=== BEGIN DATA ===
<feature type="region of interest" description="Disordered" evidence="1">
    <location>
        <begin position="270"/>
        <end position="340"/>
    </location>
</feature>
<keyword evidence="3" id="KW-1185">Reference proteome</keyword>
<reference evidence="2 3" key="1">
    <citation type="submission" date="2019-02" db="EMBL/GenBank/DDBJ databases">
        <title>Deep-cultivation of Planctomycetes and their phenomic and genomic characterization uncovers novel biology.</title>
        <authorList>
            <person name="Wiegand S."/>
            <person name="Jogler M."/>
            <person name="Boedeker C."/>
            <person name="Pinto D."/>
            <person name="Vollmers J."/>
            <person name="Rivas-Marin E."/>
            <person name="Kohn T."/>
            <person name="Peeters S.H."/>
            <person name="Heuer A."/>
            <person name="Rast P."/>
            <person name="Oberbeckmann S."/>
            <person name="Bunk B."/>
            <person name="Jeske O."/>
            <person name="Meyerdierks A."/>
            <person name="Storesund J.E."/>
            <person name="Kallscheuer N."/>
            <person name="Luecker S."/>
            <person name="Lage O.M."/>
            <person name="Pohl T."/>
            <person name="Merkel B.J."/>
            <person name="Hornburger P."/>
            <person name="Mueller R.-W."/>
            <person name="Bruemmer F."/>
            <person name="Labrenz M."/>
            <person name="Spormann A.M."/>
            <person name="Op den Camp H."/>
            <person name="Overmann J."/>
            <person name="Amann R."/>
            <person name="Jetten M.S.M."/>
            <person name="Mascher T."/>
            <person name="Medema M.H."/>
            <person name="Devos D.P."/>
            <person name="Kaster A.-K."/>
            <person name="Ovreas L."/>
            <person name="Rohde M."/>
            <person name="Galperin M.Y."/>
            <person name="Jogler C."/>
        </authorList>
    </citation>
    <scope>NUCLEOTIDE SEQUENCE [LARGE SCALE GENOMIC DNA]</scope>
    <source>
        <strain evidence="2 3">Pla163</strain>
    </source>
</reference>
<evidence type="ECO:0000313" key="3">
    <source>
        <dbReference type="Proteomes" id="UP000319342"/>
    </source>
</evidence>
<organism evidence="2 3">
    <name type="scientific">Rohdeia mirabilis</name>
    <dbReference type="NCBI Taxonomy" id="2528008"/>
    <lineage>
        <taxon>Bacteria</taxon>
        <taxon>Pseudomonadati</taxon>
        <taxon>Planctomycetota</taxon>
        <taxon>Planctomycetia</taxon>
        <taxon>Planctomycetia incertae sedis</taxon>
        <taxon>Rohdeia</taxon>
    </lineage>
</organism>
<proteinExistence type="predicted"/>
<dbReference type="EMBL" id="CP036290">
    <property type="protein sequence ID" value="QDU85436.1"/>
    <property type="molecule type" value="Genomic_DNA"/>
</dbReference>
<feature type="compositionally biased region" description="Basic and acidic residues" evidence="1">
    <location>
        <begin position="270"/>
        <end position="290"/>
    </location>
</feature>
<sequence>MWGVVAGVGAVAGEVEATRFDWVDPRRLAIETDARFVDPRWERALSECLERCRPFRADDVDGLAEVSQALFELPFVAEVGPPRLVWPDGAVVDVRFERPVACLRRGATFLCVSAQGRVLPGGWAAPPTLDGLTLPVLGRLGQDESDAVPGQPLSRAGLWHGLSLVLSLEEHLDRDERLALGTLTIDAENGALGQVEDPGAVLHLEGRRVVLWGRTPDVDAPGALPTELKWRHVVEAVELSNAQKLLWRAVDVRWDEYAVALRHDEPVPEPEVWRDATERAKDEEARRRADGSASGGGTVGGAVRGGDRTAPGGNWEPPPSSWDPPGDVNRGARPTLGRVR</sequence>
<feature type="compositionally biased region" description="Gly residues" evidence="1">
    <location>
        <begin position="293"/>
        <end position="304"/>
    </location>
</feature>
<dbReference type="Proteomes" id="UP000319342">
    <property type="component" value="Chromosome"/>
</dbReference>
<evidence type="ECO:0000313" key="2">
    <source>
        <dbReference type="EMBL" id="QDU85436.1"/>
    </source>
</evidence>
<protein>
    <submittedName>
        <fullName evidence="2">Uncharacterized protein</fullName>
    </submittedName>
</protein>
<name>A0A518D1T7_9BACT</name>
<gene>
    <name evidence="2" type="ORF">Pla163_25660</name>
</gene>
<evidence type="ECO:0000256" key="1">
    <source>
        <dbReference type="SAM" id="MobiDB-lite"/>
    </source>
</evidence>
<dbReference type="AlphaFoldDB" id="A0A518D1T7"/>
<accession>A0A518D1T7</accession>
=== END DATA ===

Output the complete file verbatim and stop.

<feature type="region of interest" description="Disordered" evidence="1">
    <location>
        <begin position="270"/>
        <end position="340"/>
    </location>
</feature>
<keyword evidence="3" id="KW-1185">Reference proteome</keyword>
<reference evidence="2 3" key="1">
    <citation type="submission" date="2019-02" db="EMBL/GenBank/DDBJ databases">
        <title>Deep-cultivation of Planctomycetes and their phenomic and genomic characterization uncovers novel biology.</title>
        <authorList>
            <person name="Wiegand S."/>
            <person name="Jogler M."/>
            <person name="Boedeker C."/>
            <person name="Pinto D."/>
            <person name="Vollmers J."/>
            <person name="Rivas-Marin E."/>
            <person name="Kohn T."/>
            <person name="Peeters S.H."/>
            <person name="Heuer A."/>
            <person name="Rast P."/>
            <person name="Oberbeckmann S."/>
            <person name="Bunk B."/>
            <person name="Jeske O."/>
            <person name="Meyerdierks A."/>
            <person name="Storesund J.E."/>
            <person name="Kallscheuer N."/>
            <person name="Luecker S."/>
            <person name="Lage O.M."/>
            <person name="Pohl T."/>
            <person name="Merkel B.J."/>
            <person name="Hornburger P."/>
            <person name="Mueller R.-W."/>
            <person name="Bruemmer F."/>
            <person name="Labrenz M."/>
            <person name="Spormann A.M."/>
            <person name="Op den Camp H."/>
            <person name="Overmann J."/>
            <person name="Amann R."/>
            <person name="Jetten M.S.M."/>
            <person name="Mascher T."/>
            <person name="Medema M.H."/>
            <person name="Devos D.P."/>
            <person name="Kaster A.-K."/>
            <person name="Ovreas L."/>
            <person name="Rohde M."/>
            <person name="Galperin M.Y."/>
            <person name="Jogler C."/>
        </authorList>
    </citation>
    <scope>NUCLEOTIDE SEQUENCE [LARGE SCALE GENOMIC DNA]</scope>
    <source>
        <strain evidence="2 3">Pla163</strain>
    </source>
</reference>
<evidence type="ECO:0000313" key="3">
    <source>
        <dbReference type="Proteomes" id="UP000319342"/>
    </source>
</evidence>
<organism evidence="2 3">
    <name type="scientific">Rohdeia mirabilis</name>
    <dbReference type="NCBI Taxonomy" id="2528008"/>
    <lineage>
        <taxon>Bacteria</taxon>
        <taxon>Pseudomonadati</taxon>
        <taxon>Planctomycetota</taxon>
        <taxon>Planctomycetia</taxon>
        <taxon>Planctomycetia incertae sedis</taxon>
        <taxon>Rohdeia</taxon>
    </lineage>
</organism>
<proteinExistence type="predicted"/>
<dbReference type="EMBL" id="CP036290">
    <property type="protein sequence ID" value="QDU85436.1"/>
    <property type="molecule type" value="Genomic_DNA"/>
</dbReference>
<feature type="compositionally biased region" description="Basic and acidic residues" evidence="1">
    <location>
        <begin position="270"/>
        <end position="290"/>
    </location>
</feature>
<sequence>MWGVVAGVGAVAGEVEATRFDWVDPRRLAIETDARFVDPRWERALSECLERCRPFRADDVDGLAEVSQALFELPFVAEVGPPRLVWPDGAVVDVRFERPVACLRRGATFLCVSAQGRVLPGGWAAPPTLDGLTLPVLGRLGQDESDAVPGQPLSRAGLWHGLSLVLSLEEHLDRDERLALGTLTIDAENGALGQVEDPGAVLHLEGRRVVLWGRTPDVDAPGALPTELKWRHVVEAVELSNAQKLLWRAVDVRWDEYAVALRHDEPVPEPEVWRDATERAKDEEARRRADGSASGGGTVGGAVRGGDRTAPGGNWEPPPSSWDPPGDVNRGARPTLGRVR</sequence>
<feature type="compositionally biased region" description="Gly residues" evidence="1">
    <location>
        <begin position="293"/>
        <end position="304"/>
    </location>
</feature>
<dbReference type="Proteomes" id="UP000319342">
    <property type="component" value="Chromosome"/>
</dbReference>
<evidence type="ECO:0000313" key="2">
    <source>
        <dbReference type="EMBL" id="QDU85436.1"/>
    </source>
</evidence>
<protein>
    <submittedName>
        <fullName evidence="2">Uncharacterized protein</fullName>
    </submittedName>
</protein>
<name>A0A518D1T7_9BACT</name>
<gene>
    <name evidence="2" type="ORF">Pla163_25660</name>
</gene>
<evidence type="ECO:0000256" key="1">
    <source>
        <dbReference type="SAM" id="MobiDB-lite"/>
    </source>
</evidence>
<dbReference type="AlphaFoldDB" id="A0A518D1T7"/>
<accession>A0A518D1T7</accession>